Marijuana is the most commonly used illicit drug in the US, but treatment for marijuana dependence is not fully effective. The most effective treatments to date have employed motivational enhancement (MET) plus cognitive-behavioral coping skills treatment (CB) and contingency management (CM) for abstinence. This proposal is a competitive renewal of our recently completed study to enhance coping and self-efficacy to improve marijuana outcomes in the long term. In the current proposal we are exploring the idea that more tailored teaching of coping skills may result in improved outcomes for marijuana-dependence than those seen thus far. The Individualized Assessment and Treatment Program (IATP) for marijuana dependent patients will employ experience sampling (ES) to determine the strengths and weaknesses of each patient in drug-use situations so that treatment can be tailored accordingly. Results from a pilot study indicated that IATP for alcohol dependent patients yielded better drinking outcomes at post treatment than a packaged CB program (PCBT), that IATP patients reported greater use of coping skills than PCBT participants, and that post treatment reports of coping skills were related to post treatment drinking. Participants will be 275 men and women meeting criteria for marijuana dependence and randomly assigned to 9 sessions of treatment in one of 4 treatment conditions: Standardized MET plus CB (SMET-CB);SMET+ CM (SMET-CB-CM);IATP;or IATP + CM (IATP-CM). Patients in all treatments will engage in ES via cell-phone for two weeks prior to treatment, for a weekly period during treatment, for another week after treatment has ended, and for two weekly periods at months 8 and 14. In the IATP conditions, the information gathered from the pretreatment and during-treatment ES periods will provide data for a functional analysis of patients'drug use and urges to use. Therapists will use the information to address specific cognitions, affects, and behaviors that are adaptive and maladaptive, and will tailor a specific coping skills program with the patient. During-treatment experience sampling will allow adjustment of the treatment goals and procedures, making the treatment adaptive. In the SMET-CB conditions the experience sampling data will not be used in therapy, but will still provide in-vivo measures of drinking and coping skills. It is hypothesized that IATP conditions will yield significantly better coping skill acquisition than SMET-CB conditions, both at post treatment and at extended follow-ups, and that change in coping skills will predict better outcomes for the IATP conditions. It is further predicted that the addition of CM to both IATP and SMET-CB will enhance short-term and long-term outcomes. The results will have implications for improved tailoring of treatment to patients'strength and deficits, and for the validity of the training of coping skills for relapse prevention The data collected will shed light on the ways in which patients in treatment use coping skills in real-time contexts. Finally, the use of repeated ES periods will allow us to determine how treatment impacts thoughts, feelings and behaviors, and how these in turn affect outcome in the long and short term.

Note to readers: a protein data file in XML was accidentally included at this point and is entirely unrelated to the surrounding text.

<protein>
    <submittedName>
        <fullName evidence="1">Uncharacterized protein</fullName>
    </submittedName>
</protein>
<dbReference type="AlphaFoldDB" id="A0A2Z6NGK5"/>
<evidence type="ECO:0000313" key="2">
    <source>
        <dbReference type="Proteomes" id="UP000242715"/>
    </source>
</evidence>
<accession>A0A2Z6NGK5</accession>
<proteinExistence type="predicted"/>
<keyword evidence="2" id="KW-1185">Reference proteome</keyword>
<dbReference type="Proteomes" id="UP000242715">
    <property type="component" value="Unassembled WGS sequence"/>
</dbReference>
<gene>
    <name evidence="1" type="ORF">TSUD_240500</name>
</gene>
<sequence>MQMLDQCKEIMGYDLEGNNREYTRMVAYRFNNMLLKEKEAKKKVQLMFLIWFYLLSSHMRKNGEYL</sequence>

Public Health Relevance

Marijuana is the most commonly used illicit drug in the United States. Chronic use of marijuana has effects on mood, health, cognition and productivity. Despite the widespread use of the drug, treatment specific to marijuana is relatively uncommon. When treatment is provided, total abstinence is difficult to achieve. A treatment program that helps the patient more effectively develop coping skills to manage marijuana use, and to determine what are the effective mechanisms of treatment, can significantly advance treatment in this area, and create the conditions necessary for long-term treatment success.

National Institute of Health (NIH)
National Institute on Drug Abuse (NIDA)
Research Project (R01)
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Risk, Prevention and Intervention for Addictions Study Section (RPIA)
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Aklin, Will
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University of Connecticut
Schools of Dentistry
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Litt, Mark D; Kadden, Ronald M (2015) Willpower versus ""skillpower"": Examining how self-efficacy works in treatment for marijuana dependence. Psychol Addict Behav 29:532-40
Litt, Mark D; Kadden, Ronald M; Petry, Nancy M (2013) Behavioral treatment for marijuana dependence: randomized trial of contingency management and self-efficacy enhancement. Addict Behav 38:1764-75
Litt, Mark D; Kadden, Ronald M; Tennen, Howard (2012) The nature of coping in treatment for marijuana dependence: latent structure and validation of the Coping Strategies Scale. Psychol Addict Behav 26:791-800
Kadden, Ronald M; Litt, Mark D (2011) The role of self-efficacy in the treatment of substance use disorders. Addict Behav 36:1120-6
Kadden, Ronald M; Litt, Mark D; Kabela-Cormier, Elise et al. (2009) Increased drinking in a trial of treatments for marijuana dependence: substance substitution? Drug Alcohol Depend 105:168-71
Litt, Mark D; Kadden, Ronald M; Kabela-Cormier, Elise et al. (2008) Coping skills training and contingency management treatments for marijuana dependence: exploring mechanisms of behavior change. Addiction 103:638-48
Petry, Nancy M; Lewis, Marilyn W; Ostvik-White, Elin M (2008) Participation in religious activities during contingency management interventions is associated with substance use treatment outcomes. Am J Addict 17:408-13
Kadden, Ronald M; Litt, Mark D; Kabela-Cormier, Elise et al. (2007) Abstinence rates following behavioral treatments for marijuana dependence. Addict Behav 32:1220-36